Vlad Ixel is undoubtedly a dark horse of ultra-running in Asia. His rapid ascent up the ranks in the trail running circuit here is nothing short of amazing. Vlad won 12 races, podium 16 and set 4 course records in 2014; a phenomenal achievement considering he only started ultra-running in 2013.
His story mirrors that of other great runners that I have come to read over the internet and in books. One such runner is Scott Jurek, who undoubtedly has been a great influence to Vlad in becoming the vegan ultra-runner he is. Timothy Olsen is another runner who’s past troubles mirror that of Vlad’s before finding focus in running.
Vlad experienced a turbulent time as a teenager, among them were addiction to smoking, drinking as well as having late nights in school. At the turn of his 25th birthday he decided it was time for a change, thus leading to him running his first marathon some time after. After a few more marathons, he switched his focus on trying out races that were edging on the fringes of the extreme.
A quick check on Google led Vlad to the Atacama Crossing in 2013, a race in which he came 2nd. Vlad has since been racing in Asia, as well as some races in Europe and in the Middle East. Vlad is no stranger to racing in Singapore. He won the 2013 and 2014 edition of The North Face 100 Singapore, improving his time by over 30 minutes between the two. With a sponsorship by The North Face secured for 2015, he has indicated that he may run the Singapore series again to leave his mark on the course.
Vlad is back in Singapore this time to promote the inaugural edition of The Great Relay Singapore. The race is inspired by his own participation of a similar race in Israel which he thoroughly enjoyed and loved of the concept of a team relay race. The first edition of the The Great Relay was introduced in Hong Kong before making its way down to Singapore. The Great Relay is organized and directed by the team of Vlad Ixel and Eti Rodriguez, both Australian runners, with the former more keen on trail running and the latter on road running.
A total of 6 running clinics were scheduled to prepare runners for the rigors of trail running. Me and the Nuke Optics team attended the first session on a late Saturday afternoon at Macritchie Reservoir.
As with any other training clinic, the precedence was set on the specific techniques and skills of trail running. This would of course include uphill and downhill running techniques. Check out the video below this image for a quick snippet of the training clinic.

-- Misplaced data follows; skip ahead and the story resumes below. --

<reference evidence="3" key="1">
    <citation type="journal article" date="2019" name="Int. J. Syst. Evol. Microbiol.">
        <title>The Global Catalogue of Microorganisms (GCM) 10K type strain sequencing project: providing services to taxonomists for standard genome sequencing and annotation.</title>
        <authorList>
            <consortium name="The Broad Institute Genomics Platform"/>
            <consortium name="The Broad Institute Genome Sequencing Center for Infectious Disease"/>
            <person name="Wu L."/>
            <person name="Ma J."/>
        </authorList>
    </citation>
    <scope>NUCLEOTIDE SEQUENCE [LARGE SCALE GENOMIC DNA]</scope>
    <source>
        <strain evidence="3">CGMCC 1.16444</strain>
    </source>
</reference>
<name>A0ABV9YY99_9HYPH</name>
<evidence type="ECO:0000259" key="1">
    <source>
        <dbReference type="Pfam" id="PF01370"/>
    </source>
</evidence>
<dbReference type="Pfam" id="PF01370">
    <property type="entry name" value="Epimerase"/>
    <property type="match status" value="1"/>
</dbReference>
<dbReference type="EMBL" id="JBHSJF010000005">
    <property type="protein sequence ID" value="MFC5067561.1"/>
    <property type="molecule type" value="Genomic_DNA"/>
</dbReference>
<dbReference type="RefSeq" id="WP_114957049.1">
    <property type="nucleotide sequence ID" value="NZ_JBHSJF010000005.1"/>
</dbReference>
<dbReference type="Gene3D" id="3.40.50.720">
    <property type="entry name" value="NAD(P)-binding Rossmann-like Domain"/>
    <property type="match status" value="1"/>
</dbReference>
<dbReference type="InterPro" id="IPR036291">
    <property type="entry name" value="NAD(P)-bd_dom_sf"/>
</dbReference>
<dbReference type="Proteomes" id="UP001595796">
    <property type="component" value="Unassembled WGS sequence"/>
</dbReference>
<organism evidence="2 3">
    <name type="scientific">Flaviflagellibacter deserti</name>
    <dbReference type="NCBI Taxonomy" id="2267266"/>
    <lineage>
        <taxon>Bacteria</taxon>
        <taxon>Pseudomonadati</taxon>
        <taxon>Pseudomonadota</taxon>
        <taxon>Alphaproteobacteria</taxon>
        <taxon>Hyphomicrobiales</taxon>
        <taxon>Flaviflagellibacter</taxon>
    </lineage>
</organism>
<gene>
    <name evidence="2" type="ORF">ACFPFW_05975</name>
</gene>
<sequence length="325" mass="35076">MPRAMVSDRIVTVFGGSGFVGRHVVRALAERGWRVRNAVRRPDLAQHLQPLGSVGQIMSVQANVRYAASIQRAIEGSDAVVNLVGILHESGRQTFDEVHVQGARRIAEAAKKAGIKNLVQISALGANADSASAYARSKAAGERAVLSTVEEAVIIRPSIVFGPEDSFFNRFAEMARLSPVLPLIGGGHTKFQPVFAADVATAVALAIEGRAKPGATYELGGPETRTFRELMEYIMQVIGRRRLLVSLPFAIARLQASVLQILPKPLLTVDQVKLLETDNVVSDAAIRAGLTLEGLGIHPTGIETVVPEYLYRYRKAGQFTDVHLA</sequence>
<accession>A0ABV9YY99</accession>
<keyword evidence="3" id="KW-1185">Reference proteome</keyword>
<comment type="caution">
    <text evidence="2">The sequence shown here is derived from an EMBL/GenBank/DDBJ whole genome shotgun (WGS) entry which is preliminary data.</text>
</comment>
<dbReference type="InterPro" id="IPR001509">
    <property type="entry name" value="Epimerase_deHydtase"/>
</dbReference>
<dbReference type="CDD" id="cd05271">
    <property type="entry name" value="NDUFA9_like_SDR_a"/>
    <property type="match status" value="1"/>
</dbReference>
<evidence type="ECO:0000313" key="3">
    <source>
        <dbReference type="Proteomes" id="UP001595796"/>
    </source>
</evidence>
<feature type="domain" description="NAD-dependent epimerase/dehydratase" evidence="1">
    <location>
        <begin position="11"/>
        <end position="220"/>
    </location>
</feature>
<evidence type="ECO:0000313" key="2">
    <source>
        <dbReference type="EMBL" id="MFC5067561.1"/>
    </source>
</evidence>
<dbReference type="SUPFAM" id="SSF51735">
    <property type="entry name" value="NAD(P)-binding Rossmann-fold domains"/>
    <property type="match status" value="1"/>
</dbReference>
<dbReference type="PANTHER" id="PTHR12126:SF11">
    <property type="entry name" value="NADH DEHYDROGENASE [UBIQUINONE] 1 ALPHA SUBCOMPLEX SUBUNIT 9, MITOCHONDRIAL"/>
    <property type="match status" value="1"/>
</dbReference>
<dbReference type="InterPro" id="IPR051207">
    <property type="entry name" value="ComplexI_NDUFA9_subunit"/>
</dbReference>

The later part of the clinic focused on strengthening and stretching exercises, something many runners (including myself) are still lacking the discipline to do. Some of the stretches also incorporates elements that can be found in Yoga classes.
Vlad and Eti were kind enough to host a free running seminar to share their training, racing, nutrition and recovery techniques and methods to the local trail running community. The seminar was hosted in a meeting room in the IRAS Building which was kindly secured by a fellow trail runner (Henry Yang).
Here are some of the key points raised during from the seminar. But if you wish to listen to the audio recording from the seminar, click here to download the file (a 30mb zip file).
- Advocates for training without breakfast and without water to let the body to learn how to adapt. However you must drink up or eat up straight away after the training has ended.
- Recovery happens at night. Thus the biggest meal is usually done before going to sleep.
- Breakfast usually includes a glass water (or more) followed by fruits.
- Post-race/training recovery would include taking of the following supplements in the form of tablets; Magnesium, Vitamin C (Berocca), Electrolytes
- Transitioning to a lower drop shoe takes time. Try running in one, once a week for a month, before running more per week after.
- Barefoot running does help with injury prevention, but should be done progressively, complementing training as a recovery run.
- Strength training is important for trail running to build strong legs. But strength training equates to body-weight type exercises to build strength.
- Active recovery includes easy runs and walks after a race. Sleeping with compression also helps with recovery.
- Don’t be afraid to race often and try different types of races, as you will never know what your strengths are till you race them.
- Sleep well the week leading up to the race, not worry about having not enough sleep before the race.
- Try to wake up 3 hours before the race to have breakfast. Drink up water and electrolytes way before the race.
- Try not to have caffeine the week before the race, so that the effects of caffeine on the race would be stronger.
- Stretching and flexibility is important for ultra-running.
- Elevation gain is an important marker for trail running, the same way pace and distance is an important marker for road running.
- Stay light (on your feet), rhythm and flow; a good self-talk for yourself during races.
- A good workout to try on the treadmill would be 15 sets of 1 min off x 1 min on, with the incline on maximum, replicating a hill repeat in outdoor conditions.
Related Content and Further Reads:
- The Great Relay Singapore
- The Great Relay Singapore: A Talk by Top Australian Trail Runner, Vlad Ixel
- The Great Relay Singapore – Trail Running Tips: By Organisers, Vlad Ixel and Eti Rodriguez
- Vlad Ixel, Vegan ultra-marathoner
- Ian Corless’s Interview of Vlad Ixel (1:49 onwards)
- Maxing out in the spirit of adventure
- Vlad’s Website, Facebook, Instagram, Strava, Coaching Website
- Eat and Run by Scott Jurek